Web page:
Here and There and Heirloom IKEA
Back in January in the anxious days of job application mode, when it was easier to imagine floating in perpetual orbit than to imagine moving to any actual place [let alone Australia–which wasn’t even on the list at that point], I came up with a way to help us cope with the wait. I can’t say for certain that it worked for Ace. He spent a lot of time looking at satellite maps and potential housing for us in every place he sent an application–but it worked to some degree for me.
I couldn’t plan for seasons, for a particular climate, or country, or population density, or even daily life in a particular language, but I could take individual moments and reconstruct them on the other side of the move.
We opened a bottle of wine. We would open a bottle of wine in our new place, too.
We read Beatrix Potter on the couch. We would read Beatrix Potter on the couch in the new house by September.
I folded socks in the living room with Octavia. I would fold socks in the next living room with Octavia. [Not sure this will happen as frequently in Oz as I initially imagined. Who needs socks?]
These moments gave me little buoys to latch onto when the swooning void of the future threatened to overwhelm me. Once we knew we were moving to Australia, I started imagining these moments taking place in Newcastle:
We will open a bottle of Australian wine. [Not a big adjustment there.]
We will visit the Newcastle Museum at least once, and probably once a week: they actually had a poodle circus perform at the one-year anniversary of their opening. I was disappointed to have missed the event, but it isn’t every year that my brother gets married.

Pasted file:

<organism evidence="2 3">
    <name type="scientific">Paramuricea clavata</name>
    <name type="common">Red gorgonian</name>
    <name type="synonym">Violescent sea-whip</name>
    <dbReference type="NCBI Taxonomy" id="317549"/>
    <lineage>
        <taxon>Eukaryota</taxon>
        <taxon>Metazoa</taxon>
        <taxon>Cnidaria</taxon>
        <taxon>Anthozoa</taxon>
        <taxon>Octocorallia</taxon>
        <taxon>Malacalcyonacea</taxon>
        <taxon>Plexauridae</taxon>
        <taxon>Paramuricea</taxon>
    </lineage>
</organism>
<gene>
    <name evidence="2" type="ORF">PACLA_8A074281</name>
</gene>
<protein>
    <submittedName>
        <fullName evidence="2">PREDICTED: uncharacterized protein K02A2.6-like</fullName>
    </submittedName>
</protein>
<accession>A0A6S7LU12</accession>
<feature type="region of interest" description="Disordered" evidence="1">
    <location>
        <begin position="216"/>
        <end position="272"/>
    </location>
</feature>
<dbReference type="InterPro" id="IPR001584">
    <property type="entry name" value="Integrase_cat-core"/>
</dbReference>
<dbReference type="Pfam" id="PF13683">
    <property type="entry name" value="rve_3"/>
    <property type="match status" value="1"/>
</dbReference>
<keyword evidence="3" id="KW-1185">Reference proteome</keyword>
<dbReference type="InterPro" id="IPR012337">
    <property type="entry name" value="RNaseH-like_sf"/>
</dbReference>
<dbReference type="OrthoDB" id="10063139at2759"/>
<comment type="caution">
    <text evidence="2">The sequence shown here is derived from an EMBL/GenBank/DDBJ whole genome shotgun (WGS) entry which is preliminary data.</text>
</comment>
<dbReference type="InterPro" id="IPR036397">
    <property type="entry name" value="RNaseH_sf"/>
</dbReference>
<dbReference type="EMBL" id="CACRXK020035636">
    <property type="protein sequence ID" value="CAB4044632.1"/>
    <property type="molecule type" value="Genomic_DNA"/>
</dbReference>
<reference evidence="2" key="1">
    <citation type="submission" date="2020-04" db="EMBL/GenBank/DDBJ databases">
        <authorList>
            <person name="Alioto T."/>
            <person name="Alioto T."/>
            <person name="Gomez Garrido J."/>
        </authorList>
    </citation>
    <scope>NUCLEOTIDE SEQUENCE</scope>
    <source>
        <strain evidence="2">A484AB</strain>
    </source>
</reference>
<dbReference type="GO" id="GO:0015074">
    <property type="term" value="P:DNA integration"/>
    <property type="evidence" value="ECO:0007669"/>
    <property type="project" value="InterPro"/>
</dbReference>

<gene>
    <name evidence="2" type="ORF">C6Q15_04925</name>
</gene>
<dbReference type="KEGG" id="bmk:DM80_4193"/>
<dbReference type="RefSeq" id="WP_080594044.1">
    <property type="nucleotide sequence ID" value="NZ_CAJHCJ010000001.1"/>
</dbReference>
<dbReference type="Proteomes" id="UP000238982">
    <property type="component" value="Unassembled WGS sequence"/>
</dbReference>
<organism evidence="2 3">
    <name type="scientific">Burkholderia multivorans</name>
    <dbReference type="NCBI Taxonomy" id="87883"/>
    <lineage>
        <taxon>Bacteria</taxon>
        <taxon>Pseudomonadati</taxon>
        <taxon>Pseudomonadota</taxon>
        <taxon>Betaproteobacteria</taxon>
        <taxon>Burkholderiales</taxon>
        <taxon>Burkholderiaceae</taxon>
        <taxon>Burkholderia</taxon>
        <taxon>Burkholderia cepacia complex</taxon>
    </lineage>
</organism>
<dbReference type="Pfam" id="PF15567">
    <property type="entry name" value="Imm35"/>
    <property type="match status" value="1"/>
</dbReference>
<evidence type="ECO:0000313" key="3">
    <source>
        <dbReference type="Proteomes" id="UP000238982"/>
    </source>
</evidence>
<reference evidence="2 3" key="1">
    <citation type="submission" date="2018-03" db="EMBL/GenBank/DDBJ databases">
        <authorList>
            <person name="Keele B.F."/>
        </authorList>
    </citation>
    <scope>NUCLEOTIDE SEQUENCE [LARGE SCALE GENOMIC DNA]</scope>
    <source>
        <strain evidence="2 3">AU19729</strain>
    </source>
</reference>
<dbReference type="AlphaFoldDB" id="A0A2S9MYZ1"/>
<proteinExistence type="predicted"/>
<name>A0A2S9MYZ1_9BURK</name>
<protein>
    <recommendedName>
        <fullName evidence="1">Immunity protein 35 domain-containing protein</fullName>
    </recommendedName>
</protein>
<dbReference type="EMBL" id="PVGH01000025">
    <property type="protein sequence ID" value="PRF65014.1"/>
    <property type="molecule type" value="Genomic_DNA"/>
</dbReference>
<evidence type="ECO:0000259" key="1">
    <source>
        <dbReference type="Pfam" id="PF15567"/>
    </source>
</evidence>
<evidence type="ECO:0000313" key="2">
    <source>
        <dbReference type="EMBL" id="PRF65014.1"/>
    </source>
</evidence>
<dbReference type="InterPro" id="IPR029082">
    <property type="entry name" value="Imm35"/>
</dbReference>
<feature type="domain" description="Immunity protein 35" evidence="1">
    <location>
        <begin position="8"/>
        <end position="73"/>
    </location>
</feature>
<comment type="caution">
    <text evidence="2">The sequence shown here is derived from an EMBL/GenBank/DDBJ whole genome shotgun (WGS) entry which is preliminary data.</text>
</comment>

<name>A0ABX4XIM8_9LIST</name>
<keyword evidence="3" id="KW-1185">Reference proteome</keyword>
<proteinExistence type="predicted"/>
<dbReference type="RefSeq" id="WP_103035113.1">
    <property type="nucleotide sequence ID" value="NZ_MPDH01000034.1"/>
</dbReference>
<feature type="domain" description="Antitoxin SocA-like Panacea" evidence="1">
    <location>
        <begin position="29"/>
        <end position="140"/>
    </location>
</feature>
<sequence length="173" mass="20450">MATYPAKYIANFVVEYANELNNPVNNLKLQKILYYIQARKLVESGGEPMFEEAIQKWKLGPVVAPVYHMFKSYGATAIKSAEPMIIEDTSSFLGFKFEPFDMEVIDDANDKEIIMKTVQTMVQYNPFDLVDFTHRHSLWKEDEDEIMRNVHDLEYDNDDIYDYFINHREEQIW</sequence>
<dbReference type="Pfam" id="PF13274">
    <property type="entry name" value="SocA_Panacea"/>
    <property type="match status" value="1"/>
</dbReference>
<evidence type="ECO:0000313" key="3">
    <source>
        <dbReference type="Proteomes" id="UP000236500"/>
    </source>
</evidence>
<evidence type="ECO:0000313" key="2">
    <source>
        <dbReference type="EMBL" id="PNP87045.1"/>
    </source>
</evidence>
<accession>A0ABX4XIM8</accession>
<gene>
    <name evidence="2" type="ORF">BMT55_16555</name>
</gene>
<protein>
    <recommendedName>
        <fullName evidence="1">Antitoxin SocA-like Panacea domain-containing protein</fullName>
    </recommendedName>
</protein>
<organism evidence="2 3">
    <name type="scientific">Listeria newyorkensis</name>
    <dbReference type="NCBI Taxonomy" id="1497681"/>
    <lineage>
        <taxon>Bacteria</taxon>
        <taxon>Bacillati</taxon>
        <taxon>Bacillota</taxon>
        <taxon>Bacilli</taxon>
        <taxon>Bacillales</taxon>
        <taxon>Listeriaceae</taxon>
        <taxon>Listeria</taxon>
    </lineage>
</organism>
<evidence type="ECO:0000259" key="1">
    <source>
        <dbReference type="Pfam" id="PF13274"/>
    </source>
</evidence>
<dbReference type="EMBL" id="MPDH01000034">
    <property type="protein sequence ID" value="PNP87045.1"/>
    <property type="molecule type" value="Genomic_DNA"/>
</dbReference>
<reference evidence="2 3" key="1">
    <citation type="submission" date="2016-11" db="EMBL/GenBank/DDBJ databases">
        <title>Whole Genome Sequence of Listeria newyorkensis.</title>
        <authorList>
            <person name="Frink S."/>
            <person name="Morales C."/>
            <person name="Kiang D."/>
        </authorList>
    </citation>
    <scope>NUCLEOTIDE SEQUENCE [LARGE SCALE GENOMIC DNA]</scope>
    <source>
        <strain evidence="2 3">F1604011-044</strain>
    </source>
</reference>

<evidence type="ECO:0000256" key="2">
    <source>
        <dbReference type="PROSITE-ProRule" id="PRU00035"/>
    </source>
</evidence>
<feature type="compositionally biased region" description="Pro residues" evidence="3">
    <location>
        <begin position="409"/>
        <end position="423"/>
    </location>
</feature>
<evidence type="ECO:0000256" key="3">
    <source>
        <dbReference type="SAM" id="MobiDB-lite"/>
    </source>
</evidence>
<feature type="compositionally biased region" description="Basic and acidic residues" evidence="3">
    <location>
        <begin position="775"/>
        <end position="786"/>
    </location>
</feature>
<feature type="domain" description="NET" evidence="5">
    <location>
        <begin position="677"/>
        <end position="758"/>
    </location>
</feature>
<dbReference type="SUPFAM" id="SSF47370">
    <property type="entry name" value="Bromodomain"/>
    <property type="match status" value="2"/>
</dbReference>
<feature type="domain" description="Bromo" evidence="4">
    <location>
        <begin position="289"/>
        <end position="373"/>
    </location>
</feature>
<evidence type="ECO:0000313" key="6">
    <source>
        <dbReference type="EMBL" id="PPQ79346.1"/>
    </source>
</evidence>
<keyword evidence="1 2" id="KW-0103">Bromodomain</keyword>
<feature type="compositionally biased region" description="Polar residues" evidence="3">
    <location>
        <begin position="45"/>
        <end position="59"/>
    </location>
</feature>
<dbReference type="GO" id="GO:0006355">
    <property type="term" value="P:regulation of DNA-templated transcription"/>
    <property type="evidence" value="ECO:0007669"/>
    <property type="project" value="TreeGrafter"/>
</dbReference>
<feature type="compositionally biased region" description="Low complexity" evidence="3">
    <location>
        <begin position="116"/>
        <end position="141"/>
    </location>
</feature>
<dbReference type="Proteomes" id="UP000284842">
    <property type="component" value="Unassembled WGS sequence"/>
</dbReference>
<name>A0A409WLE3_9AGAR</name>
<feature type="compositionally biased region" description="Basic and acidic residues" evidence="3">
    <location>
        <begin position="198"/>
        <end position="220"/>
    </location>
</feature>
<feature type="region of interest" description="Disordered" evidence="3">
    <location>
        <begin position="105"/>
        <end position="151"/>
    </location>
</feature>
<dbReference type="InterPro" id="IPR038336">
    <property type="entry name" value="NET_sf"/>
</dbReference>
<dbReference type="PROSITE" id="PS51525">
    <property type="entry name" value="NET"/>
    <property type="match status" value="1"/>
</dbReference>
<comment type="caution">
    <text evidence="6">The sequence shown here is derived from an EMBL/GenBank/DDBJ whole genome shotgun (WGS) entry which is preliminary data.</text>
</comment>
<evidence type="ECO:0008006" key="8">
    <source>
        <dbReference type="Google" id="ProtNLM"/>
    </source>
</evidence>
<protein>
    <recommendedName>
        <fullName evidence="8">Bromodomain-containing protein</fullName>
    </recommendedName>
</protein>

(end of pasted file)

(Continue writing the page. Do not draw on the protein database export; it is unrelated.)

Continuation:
We will shop for groceries, wash fruit, roast meat.
We will recreate our favorite dinners. Goulash could well become ‘roolash.
As much as globalism gives me pause, and I cringe to pass on a consumerist attitude to my daughter, I must confess that the physical settings of these imagined moments are littered with objects familiar to millions: the Ektorp. The Poang. The IKEA pieces that have marked home for me since the first move to Hungary when I was in high school. Our Ektorp with blue striped cover is identical to the one in my parents’ living room in Budapest. It doesn’t even matter that it’s not the same couch. It feels like home, and is entirely replaceable. Even if the boat carrying our household goods sinks somewhere between Panama and Fiji, there is an IKEA up the road in Sydney and we could still sit on an Ektorp. How cool is that?
After we finished moving out and left Waterloo, we drove across America, Ace left for Oz, and O and I settled in for a summer volley between my sister’s house in the Bitterroot Valley and a friend’s house in Kalispell, our old hometown. Summertime in Montana is exquisite–the dry air, the long light, familiar faces and highways. It’s been good to check in with my old world in the middle of this transition.
It has been a long wait, but also a perfect pause–enough time to get over the exhaustion and some of the sadness of leaving Waterloo, enough time to really miss Ace, enough time for him to get started at work and find us a place to live, enough time to check in with family and friends and my old self and get truly excited about starting over in Newcastle.
The past few days, Ace has been sending us pictures of the new place to help us get through these last few days before we leave our summer idyll:
The olive tree in the yard that is almost ready for harvest.
The new-to-us car.
A very pink little girl bicycle with basket, bell, and streamers.
Yet another Malm bed frame, and a clone of the same duvet cover we bought four installations ago.
It will feel just like home.